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Overcoming “Lonely at the Top” Syndrome

lonely at the topMost small business owners are ready and willing to take on the many tasks involved in running a successful enterprise—from devising a budget to hiring staff and planning both short-term and long-range strategy. It’s what they’ve aspired to do since setting out on their own.

But the role of entrepreneur/owner/CEO is a double-edged sword. No one’s telling you how to run your business, but on the other hand, no one else can take responsibility if and when things go wrong. More importantly, as the person in charge, you should steer clear of expressing your doubts about the business with your employees, since they look to you for round-the-clock leadership and inspiration.

As a result, some business leaders may succumb to “lonely at the top” syndrome. Left unchecked, these feelings of high-level loneliness can seriously impact the growth of one’s business, and the overall mental health of the business owner.

So what can a small business owner do to overcome this syndrome? Try the following:

Find a coach or mentor. Take a look at your professional network. Who among the people you know run their own business or have done so in the past? Reach out to these individuals for advice and guidance. See if someone you know and trust is willing to act as a mentor, even on a short-term basis.

Also ask people in your network if they can recommend a skilled executive or CEO coach. Generally speaking, these people come from a business leadership background and now consult professionally with business owners, CEOs and others. An experienced, qualified coach might be just the person to provide the objective opinion you need to get out of a rut.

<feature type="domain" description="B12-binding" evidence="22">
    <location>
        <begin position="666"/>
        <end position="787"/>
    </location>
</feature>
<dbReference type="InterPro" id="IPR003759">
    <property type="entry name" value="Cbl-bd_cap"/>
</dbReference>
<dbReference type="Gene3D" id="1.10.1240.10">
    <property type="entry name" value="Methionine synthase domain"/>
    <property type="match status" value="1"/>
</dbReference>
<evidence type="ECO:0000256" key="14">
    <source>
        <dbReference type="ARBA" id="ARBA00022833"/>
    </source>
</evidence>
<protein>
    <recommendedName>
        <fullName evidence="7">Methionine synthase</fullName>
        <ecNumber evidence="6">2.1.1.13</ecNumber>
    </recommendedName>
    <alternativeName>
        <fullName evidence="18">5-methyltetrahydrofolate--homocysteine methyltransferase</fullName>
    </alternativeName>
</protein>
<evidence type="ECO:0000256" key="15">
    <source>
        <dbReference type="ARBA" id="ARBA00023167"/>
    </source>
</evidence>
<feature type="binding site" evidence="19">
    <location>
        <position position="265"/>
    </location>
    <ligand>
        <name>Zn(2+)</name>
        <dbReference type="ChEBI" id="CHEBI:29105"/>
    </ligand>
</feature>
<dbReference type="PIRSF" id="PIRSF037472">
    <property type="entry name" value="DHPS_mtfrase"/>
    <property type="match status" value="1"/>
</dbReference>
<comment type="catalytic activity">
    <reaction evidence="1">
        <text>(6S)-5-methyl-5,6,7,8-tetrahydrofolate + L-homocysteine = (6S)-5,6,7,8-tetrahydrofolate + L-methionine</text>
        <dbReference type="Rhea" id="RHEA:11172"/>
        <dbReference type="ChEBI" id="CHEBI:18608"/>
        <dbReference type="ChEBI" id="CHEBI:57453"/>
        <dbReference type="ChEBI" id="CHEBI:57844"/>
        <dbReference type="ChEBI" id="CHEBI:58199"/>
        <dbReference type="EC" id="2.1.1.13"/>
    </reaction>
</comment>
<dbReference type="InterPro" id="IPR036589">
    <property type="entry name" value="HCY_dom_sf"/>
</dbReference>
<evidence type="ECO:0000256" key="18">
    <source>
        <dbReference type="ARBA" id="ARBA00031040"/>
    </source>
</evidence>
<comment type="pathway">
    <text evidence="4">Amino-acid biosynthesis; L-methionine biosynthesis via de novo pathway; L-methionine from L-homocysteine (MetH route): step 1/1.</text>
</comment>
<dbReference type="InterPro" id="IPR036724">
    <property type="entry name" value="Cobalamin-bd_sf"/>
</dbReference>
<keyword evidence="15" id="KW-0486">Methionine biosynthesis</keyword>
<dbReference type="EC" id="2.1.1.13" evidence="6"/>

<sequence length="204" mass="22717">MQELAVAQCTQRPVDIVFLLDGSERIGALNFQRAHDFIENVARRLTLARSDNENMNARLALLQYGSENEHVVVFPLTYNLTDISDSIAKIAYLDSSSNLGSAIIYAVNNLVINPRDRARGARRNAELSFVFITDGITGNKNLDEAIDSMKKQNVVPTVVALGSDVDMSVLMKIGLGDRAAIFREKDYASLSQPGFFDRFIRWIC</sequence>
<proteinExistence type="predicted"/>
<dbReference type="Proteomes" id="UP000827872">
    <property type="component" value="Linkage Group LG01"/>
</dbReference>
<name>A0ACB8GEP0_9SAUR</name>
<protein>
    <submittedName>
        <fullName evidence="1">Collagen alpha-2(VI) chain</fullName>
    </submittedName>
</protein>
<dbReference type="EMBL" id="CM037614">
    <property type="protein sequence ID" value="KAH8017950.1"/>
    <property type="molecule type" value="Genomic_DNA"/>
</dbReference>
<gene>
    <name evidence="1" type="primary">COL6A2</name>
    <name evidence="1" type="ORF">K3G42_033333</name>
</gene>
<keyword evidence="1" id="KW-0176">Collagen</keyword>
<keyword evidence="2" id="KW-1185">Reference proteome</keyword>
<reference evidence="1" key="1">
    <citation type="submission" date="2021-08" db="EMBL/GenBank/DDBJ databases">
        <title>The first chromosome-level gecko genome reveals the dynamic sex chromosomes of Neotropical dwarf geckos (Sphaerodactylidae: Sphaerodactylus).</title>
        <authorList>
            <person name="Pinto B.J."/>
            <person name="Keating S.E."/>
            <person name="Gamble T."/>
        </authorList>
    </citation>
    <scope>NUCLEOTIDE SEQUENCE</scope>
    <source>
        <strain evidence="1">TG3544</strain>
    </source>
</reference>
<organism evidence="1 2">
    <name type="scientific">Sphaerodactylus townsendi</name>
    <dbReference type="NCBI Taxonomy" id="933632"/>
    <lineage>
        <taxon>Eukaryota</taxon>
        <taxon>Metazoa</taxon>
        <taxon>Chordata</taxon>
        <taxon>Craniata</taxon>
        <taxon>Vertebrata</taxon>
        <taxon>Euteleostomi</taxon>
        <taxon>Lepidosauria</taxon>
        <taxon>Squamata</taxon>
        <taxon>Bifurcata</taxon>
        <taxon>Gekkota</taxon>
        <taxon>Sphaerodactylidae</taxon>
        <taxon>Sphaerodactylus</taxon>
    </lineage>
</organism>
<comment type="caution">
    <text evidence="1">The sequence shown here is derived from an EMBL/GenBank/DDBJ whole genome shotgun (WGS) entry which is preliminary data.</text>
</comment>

Join a peer leadership group. Numerous CEO and other executive-level/small business owner peer groups have sprung up around the country, specifically addressing the issue of feeling lonely at the top. These groups—usually consisting of 10-12 business leaders from different (and non-competing) industries—can be an ideal sounding board for exploring growth opportunities and answers to pressing business problems.

The best of these groups operate on a “been-there-done-that” basis, meaning peer group members are happy to address an issue you have, since they’ve already been through the experience of overcoming challenges themselves. At the same time, you’re expected to offer insights based on your own experience—a process that can foster a confidence-building sense that you’re helping others overcome loneliness, too.

Reach out on social media. Twitter and Facebook are potentially useful allies in the fight against executive-level loneliness—as long as you stay focused on the type of activity that keeps you moving forward. Of social media sites, LinkedIn is probably among the most effective in terms of addressing high-level isolation. LinkedIn features special interest groups for virtually every industry; by becoming a member of such a group, you’ll connect with business leaders like yourself thirsting for more contact with others who know what they’re going through.

Focus on improved communications with your employees. Some of the isolation business leaders feel comes from a lack of contact with front-line employees who interact with customers every day. If you take time to talk with these people on a fairly regular basis, you’ll feel much more “tuned in” to what’s happening within the business.

At the same time, don’t do all the talking in such situations. You’ll get much more from the experience by asking questions, particularly centered around what types of issues your employees face and what resources you might provide to make their jobs easier. It’s also helpful to see if they have a clear understanding of the business and your vision for the future. Asking the right questions will help make sure everyone’s on the same page.

Running your own business can bring with it a sense of isolation. Fortunately, there are ways to stay connected with others and maintain a clear focus on your business.

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